Agreed following Duchess Catherine’s style in the country or at a casual event is an elegant choice. She adds a feminine twist, which I appreciate!

    I continue to choose Nordstrom for the most part. They offer great sales and pieces are often discounted (or move over to the Rack). Anything can be returned without hassle. I like to buy items in the off season, and then feel fully ready for fall and winter so I am not tempted to keep looking. Also I primarily buy online now, because items in store are so limited in comparison. Reading honest reviews is essential for me to determine quality and how a piece feels (softness, fit, etc.)
    New additions for me include a short trench in blush pink and a beautiful pair of taupe ankle boots.
    Thank you for this discussion and hope your work went well!

  7. Q: how does this style fare in Paris? Does it more or less fit in or does one stand out in ways we might not want?

    I think that all the members who participate in this blog might offer the self-same answer as Anthony Hopkins when he says:

    I am what I am and I do what I do. What other people think of me and what other people say of me, is none of my business.

    A key OM trait.

    Kind regards,

  8. Great article. Prince William is an excellent muse.

    + Prince William has adopted Prince Philips’ sense of simple style and modernized it
    + You rarely see brand labels – occasionally I’ll see RL Polo sweaters on William
    + William frequently wears dark brown suede shoes and chukka boots
    + Prince Williams wears an Omega Seamaster given to him by his mother with a blue dial
    + Their clothing fits them properly
    + They buy a lot of their clothing from suppliers that are Royal Warrant holders such as Turnbull Asser and many others that you’ve never heard of. For example, try locating the vendor that makes their ivy caps

  9. Dear Byron,

    I would like to start by saying that I’ve enjoyed your blog and I apologize in advance for the length of this comments. I was wondering what would an old money man would wear to a funeral, would an old money man get a grey pair of flannel pants for winter as well as spring then get something like a grey pair of something like a fresco pants and would an old money man get shantung silk for the repp ties as well as the navy polka dot tie, which you had said is what they would wear formally. Thank you in advance for your answers.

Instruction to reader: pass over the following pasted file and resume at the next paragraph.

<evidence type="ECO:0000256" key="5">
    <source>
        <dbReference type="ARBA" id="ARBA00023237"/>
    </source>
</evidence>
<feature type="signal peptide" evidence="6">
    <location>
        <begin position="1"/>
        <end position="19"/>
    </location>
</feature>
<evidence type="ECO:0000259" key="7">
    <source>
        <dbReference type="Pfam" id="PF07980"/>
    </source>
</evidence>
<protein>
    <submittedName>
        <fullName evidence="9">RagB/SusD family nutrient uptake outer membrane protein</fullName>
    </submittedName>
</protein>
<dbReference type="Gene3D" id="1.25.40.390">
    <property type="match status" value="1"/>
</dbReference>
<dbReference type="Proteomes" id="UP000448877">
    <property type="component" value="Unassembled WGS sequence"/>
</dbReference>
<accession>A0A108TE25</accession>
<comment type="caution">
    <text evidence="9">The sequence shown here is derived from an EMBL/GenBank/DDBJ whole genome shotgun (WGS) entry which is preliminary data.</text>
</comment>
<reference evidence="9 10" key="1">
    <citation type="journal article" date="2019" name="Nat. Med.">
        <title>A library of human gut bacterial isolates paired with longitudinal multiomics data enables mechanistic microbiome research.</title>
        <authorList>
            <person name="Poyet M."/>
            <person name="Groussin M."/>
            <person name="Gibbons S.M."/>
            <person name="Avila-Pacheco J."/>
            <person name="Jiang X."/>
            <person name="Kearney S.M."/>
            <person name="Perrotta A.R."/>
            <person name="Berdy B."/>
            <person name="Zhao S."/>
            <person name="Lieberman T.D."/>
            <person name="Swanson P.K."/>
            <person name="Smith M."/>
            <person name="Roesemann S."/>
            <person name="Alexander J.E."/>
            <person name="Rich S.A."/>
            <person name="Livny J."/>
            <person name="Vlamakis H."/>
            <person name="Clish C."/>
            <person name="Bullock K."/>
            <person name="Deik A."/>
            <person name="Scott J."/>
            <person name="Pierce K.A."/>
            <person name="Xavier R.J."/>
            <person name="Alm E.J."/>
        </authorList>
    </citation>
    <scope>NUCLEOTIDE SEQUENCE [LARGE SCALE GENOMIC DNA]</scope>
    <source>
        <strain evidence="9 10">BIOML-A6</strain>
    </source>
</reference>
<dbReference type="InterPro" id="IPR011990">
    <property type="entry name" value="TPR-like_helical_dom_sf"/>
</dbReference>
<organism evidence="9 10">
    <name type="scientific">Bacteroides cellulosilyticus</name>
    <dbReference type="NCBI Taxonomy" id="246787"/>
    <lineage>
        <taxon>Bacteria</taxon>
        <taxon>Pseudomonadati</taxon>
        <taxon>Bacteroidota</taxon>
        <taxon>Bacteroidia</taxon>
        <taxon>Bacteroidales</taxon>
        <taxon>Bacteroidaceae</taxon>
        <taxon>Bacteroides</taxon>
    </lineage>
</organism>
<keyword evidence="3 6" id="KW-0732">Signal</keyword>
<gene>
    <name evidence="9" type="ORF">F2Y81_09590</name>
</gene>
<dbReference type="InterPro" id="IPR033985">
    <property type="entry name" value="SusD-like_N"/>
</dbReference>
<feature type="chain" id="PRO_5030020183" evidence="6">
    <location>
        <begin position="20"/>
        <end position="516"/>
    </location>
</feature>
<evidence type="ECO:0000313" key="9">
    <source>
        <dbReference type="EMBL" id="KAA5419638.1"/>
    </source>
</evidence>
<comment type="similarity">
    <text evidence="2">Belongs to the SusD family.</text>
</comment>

1. Hi Kyle, thanks for your questions. The funeral…a black, grey or navy suit, white shirt, black necktie. As for the grey flannel pants, that’s a winter staple. Other fabrics for pants are wool or cotton, depending on the climate. Rep ties from Brooks Bros are most reliable. The polka dot is usually navy blue with white dots, also can be a Swiss dot, which is much smaller. – BGT

      1. Hello Byron,

        I want to first thank you for your responses and I have a few more questions to ask. First, I was wondering if a Neapolitan suit or sports coat would be appropriate for the old money style if it had a sack shape. Second, I was wondering if shell cordovan would be used on an old money man’s shoes. Lastly, I was wondering what shoe style old money men would wear, excluding loafers, boating shoes and white sneakers. Thank you in advance for your answers.

      2. You’re welcome, Kyle. Neapolitan styled jackets and suits are fine. Just remember to stay within the classic range and not go too far in an extreme or exaggerated direction style-wise. For shoes, your cap-toe lace-up in brown or black is a timeless standard. See Alden or Allen Edmonds for examples.

        Finally, remember that Old Money Style revolves around versatile, classic garments in natural fabrics (100% wool or cotton). These garments are well-made and mix/match easily. They are worn at the appropriate time for the appropriate event. They do not call undue attention to the wearer. These general guidelines are the fundamentals to keep in mind. – BGT